The novel coronavirus (COVID-19) has become a hacker’s best friend.
Earlier this month, hackers tried to break into the World Health Organization (WHO). More recently, the U.S. Health and Human Services Department (HHS) experienced a cyberattack when hackers attempted to overload its servers.
Cybercriminals are using this opportunity to prey on exposed organizations. They’re creating thousands of coronavirus-related scam and malware sites each day and exploiting vulnerabilities that arise when employees work from home.
In a race to keep employees working and operations running, companies are accepting dangerous security risks and putting themselves in more jeopardy than they may realize.
Here are three ways to protect your business during the coronavirus pandemic.
You probably already educate your employees on potential security risks, but now’s a good time for a refresher.
Keep employees updated on the latest scams around COVID-19 and make sure they’re on the lookout for phishing attacks – especially if they’re not using company-issued devices, as personal devices might not have ample protections in place. Train them on the most appropriate ways to use technology during this emergency, like being wary of suspicious emails, using more complex passwords and limiting company-owned devices to work use only.
By making security awareness a top priority, you can help your employees err on the side of caution.
Your remote workers pose the biggest risk when they use solutions that aren’t owned and centrally controlled by your company. For example, if an employee logs in to the virtual private network (VPN) using a personal laptop that doesn’t have up-to-date security patches or is already infected, it could leave your main network susceptible to breaches.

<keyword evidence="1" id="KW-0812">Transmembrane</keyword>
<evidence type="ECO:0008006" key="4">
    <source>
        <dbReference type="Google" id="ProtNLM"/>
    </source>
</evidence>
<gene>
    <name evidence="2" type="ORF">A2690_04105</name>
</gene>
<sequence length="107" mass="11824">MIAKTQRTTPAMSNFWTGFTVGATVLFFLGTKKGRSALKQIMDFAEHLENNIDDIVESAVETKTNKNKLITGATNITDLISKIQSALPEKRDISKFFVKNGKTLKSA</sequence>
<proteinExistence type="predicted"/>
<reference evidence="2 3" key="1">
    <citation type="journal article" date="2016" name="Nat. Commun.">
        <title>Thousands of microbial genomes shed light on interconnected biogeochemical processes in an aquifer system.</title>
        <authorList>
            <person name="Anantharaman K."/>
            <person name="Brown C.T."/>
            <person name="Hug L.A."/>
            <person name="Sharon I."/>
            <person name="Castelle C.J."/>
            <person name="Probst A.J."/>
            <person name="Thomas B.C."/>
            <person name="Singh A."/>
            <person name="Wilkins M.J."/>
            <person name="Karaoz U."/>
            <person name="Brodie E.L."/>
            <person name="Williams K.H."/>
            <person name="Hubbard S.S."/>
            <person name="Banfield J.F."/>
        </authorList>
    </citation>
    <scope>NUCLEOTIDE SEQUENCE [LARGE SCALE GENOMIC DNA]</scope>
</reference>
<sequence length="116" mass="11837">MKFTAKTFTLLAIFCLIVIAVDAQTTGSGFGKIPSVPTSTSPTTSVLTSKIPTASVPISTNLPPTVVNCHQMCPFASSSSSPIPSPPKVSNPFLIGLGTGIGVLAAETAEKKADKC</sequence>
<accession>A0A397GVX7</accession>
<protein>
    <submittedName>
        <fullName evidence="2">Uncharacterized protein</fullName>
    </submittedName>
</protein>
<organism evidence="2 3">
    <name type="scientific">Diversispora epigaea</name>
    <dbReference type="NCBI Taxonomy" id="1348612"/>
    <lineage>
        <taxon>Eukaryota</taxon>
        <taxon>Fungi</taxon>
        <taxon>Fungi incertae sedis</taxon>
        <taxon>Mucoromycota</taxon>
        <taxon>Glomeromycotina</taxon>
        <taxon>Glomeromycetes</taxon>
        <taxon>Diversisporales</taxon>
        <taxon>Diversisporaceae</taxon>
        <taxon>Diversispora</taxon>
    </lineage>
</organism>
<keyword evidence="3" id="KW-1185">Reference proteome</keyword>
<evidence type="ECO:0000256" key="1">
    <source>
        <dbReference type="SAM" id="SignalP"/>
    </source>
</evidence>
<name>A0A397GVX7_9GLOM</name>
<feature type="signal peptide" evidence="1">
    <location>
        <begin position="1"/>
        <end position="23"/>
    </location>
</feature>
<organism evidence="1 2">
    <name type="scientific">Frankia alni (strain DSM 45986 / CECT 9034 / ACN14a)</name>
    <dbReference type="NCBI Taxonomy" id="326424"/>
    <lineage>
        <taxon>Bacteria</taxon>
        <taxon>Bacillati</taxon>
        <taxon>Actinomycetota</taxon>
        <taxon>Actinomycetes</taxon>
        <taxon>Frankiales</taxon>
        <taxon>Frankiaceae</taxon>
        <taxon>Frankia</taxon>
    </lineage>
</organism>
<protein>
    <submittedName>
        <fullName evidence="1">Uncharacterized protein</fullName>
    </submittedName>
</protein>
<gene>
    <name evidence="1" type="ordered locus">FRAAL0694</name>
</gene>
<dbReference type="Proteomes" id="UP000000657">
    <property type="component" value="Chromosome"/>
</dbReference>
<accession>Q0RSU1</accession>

Ensure connections to your VPN are filtered and can only be made from systems with a baseline security level. Any device that connects to your VPN should have the latest security patches, an active firewall and be equipped with antivirus. Don’t forget to enforce multi-factor authentication (MFA) for anyone connecting to your VPN.
Your systems should be segmented, monitored and controlled with the minimum rights employees need to do their jobs.
With the coronavirus pandemic escalating, many organizations have frozen budgets, making it harder to fund the security testing that experts advise.
It’s critical to fight for the budget needed to perform cybersecurity testing, so you can identify vulnerabilities and close any gaps before they’re exploited. Obviously, businesses are reeling, but all the new connections to your network from your newly remote staff pose risks. If an attack or breach were to happen at a time when you’re already vulnerable, it could leave you out of business.
We’ve never experienced anything quite like the coronavirus pandemic. As businesses make changes to normal operating procedures to stay afloat and protect employees, they shouldn’t sacrifice security in the process.
Educate your employees on potential security threats and make sure they’re on the lookout for everything from phishing emails to malware attacks. Secure your VPNs. Push for the resources to run security tests in this new environment.
There are plenty of uncertainties in business right now, but your network’s security shouldn’t be one of them. With your workforce now remote, focus on locking down your security to ensure one crisis doesn’t lead into another.